Michigan town shuts down police department

© Memphis Police Department
The City Council of a Michigan town called Memphis voted to temporarily shut down their police department due to communication issues. The small department has struggled to hold things together since the death of its chief in early January.

The Times Herald reports that the department consists of seven part-time police officers and one full-time officer. Consequently, the loss of Police Chief Kevin Sommers left the department “floundering and trying to hold things together,” Memphis Mayor Eric Schneider said.

The City Council seems to have an issue with a lack of communication between it and the police department.

We were in a position where we didn’t know what’s going on… It’s hard just to get a return phone call from some of my employees and that makes me nervous,” Schneider explained to the Times Herald.

After calling for an emergency meeting on Thursday, the council voted to let Macomb and St. Clair counties take over until the communication issue is resolved. “We’re changing the locks. Everybody’s on administrative leave until we can establish a clear chain of command,” Schneider said.

Although Mayor Schneider stressed that the vote was not meant to be punitive, Memphis officers have their concerns. Scott Sheets, a part-time employee with the police, told the Times Herald that “none of us knew anything about it.”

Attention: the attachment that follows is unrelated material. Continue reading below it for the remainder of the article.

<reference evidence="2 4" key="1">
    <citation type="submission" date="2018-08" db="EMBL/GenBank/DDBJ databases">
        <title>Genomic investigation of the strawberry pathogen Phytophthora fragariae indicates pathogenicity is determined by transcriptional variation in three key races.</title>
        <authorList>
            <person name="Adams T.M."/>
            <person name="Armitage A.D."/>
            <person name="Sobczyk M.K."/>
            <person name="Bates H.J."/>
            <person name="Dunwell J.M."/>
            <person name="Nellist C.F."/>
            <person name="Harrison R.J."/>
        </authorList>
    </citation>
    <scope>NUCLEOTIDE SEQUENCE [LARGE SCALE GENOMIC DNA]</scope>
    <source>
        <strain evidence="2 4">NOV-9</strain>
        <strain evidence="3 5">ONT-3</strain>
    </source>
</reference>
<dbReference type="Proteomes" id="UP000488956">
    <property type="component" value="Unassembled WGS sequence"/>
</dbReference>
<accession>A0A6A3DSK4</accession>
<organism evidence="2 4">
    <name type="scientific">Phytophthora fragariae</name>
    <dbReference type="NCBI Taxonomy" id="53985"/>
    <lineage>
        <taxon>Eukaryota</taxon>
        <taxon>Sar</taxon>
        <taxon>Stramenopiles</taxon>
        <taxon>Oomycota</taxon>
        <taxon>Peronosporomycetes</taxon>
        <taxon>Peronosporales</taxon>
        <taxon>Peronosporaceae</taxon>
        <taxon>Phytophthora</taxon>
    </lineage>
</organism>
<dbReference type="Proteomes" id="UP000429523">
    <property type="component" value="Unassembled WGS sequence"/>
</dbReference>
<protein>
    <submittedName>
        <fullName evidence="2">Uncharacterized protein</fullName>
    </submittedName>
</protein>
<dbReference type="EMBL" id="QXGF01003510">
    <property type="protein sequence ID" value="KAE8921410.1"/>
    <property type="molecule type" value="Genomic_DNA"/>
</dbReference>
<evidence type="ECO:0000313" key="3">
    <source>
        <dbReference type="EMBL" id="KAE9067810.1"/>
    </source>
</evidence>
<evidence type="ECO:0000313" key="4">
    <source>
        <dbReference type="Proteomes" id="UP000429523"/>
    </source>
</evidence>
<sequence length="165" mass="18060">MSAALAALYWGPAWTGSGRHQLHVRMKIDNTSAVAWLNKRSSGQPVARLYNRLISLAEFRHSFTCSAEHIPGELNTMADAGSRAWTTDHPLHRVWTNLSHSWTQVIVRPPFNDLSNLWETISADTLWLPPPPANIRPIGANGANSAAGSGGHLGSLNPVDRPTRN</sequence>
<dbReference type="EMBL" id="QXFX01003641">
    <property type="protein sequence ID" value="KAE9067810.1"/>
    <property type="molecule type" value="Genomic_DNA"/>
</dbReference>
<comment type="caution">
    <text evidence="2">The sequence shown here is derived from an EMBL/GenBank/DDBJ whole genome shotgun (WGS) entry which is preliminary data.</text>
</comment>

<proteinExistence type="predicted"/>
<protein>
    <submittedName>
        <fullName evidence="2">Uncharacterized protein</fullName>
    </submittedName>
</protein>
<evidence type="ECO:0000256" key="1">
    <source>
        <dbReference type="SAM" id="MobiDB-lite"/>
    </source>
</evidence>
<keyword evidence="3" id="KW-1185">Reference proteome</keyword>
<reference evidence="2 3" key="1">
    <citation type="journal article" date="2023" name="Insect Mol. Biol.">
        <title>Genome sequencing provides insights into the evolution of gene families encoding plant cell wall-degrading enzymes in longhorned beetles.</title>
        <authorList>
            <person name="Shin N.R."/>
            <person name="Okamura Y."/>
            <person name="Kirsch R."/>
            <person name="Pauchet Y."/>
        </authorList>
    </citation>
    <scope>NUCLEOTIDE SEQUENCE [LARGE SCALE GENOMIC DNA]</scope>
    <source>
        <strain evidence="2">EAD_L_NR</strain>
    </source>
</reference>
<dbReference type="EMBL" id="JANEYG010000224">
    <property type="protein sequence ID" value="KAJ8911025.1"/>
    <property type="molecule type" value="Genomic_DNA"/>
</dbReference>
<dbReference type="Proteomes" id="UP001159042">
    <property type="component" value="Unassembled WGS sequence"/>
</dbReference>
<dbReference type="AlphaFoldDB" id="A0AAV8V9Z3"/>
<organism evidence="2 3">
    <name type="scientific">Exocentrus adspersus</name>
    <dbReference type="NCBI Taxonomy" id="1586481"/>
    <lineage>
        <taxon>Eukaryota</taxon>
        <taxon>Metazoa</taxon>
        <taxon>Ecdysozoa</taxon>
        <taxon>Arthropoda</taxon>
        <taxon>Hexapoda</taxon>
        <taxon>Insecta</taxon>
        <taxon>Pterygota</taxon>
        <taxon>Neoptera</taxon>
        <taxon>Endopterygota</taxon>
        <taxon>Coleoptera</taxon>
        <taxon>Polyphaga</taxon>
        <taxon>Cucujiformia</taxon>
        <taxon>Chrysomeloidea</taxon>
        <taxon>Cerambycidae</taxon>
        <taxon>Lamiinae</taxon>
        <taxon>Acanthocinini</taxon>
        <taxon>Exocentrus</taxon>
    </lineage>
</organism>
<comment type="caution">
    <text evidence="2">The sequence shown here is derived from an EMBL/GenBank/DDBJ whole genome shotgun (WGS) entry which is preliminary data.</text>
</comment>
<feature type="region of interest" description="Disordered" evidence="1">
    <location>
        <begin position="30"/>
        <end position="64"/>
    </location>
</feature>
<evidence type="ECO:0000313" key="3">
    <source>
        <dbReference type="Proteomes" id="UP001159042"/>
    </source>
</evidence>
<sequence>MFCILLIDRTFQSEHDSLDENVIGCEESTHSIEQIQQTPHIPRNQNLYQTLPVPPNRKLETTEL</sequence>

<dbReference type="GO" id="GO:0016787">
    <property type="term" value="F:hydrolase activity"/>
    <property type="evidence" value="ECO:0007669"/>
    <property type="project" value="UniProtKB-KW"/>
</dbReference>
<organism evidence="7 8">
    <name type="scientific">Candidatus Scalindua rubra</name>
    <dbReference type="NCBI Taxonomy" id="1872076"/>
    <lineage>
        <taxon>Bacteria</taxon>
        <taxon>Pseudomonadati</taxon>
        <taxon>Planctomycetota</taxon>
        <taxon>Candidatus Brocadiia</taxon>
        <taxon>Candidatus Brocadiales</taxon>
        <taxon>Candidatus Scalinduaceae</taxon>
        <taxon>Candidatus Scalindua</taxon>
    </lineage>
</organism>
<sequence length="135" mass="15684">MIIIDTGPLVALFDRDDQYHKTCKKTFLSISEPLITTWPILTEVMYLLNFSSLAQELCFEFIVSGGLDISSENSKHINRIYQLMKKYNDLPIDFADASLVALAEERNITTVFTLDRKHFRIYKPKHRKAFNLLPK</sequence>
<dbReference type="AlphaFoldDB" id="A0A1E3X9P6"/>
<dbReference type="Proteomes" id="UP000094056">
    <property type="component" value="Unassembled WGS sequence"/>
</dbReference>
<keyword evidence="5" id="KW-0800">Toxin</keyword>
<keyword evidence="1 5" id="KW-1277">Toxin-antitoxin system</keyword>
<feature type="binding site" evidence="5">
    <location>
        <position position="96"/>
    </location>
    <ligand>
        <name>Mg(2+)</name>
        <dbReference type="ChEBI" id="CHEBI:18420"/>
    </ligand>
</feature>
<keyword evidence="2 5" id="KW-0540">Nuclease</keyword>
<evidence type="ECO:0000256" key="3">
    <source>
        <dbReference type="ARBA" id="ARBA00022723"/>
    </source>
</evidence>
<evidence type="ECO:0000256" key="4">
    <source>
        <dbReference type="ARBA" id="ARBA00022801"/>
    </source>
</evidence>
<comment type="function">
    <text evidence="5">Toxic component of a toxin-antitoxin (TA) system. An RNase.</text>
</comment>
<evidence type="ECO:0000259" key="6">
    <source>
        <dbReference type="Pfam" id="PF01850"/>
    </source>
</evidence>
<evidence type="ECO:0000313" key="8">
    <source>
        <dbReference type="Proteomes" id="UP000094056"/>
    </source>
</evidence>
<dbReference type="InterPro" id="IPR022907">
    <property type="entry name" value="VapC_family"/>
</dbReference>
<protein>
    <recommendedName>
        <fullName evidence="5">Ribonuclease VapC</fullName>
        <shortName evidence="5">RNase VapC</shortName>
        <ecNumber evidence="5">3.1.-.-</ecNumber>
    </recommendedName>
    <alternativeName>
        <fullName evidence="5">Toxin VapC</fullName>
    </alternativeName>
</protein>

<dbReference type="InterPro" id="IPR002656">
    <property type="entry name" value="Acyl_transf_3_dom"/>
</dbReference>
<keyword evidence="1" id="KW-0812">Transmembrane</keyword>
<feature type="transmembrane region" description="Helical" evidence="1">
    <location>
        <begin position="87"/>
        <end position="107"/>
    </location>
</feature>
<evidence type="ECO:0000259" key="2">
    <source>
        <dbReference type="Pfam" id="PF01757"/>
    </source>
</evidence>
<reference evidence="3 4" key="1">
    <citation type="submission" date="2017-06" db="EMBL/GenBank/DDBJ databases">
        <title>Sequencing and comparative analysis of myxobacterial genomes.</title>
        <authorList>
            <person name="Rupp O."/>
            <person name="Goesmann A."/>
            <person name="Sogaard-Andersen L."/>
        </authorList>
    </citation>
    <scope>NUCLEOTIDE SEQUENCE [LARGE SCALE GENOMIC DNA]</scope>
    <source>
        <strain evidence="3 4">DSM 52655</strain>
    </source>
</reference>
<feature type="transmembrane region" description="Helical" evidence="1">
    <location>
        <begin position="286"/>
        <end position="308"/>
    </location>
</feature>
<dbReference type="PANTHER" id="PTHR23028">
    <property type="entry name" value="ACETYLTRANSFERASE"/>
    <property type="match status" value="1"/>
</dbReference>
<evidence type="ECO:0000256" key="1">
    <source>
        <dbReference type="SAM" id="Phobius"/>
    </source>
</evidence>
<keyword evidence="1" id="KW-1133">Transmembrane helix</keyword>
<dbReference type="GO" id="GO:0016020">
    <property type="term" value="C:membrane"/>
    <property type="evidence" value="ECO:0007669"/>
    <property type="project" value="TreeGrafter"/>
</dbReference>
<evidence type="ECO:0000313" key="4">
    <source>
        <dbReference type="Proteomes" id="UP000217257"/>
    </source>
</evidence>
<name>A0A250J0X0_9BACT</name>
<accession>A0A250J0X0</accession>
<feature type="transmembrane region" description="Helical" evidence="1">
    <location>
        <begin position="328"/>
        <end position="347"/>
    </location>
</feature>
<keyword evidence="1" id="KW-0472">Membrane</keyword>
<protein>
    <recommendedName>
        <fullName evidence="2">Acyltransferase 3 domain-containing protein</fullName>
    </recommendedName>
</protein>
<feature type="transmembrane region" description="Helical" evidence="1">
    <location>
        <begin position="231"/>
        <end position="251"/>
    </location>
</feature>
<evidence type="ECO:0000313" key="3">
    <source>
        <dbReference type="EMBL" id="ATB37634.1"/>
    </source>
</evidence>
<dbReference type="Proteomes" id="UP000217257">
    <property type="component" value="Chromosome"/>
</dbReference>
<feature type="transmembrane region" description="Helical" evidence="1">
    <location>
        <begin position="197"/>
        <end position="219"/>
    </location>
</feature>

Police were presented with little more than a hand-written note telling officers to contact the mayor, resulting in some being concerned about what the suspension of the department could mean for their certification. Sheets said that the officers are considering contacting the Police Officers Association.

The temporary shutdown is just the latest problem for the Memphis Police Department. Police Chief Sommers took over for Scott Sheets, who was demoted to part time status in June of 2015. Sheets, who police committee chairman Frank Davis described to the Voice as “basically a good cop, but just not good at the administrative part of it,” was the replacement for Jessica Beels Koveck. Koveck was fired from her position following a car accident involving a police car in July of 2014, according to Macomb Daily.

The Detroit News reports that Schneider hopes to have a new chief by the end of February. He also has emphasized to Memphis’ 1,200 citizens that 911 operations will continue as usual.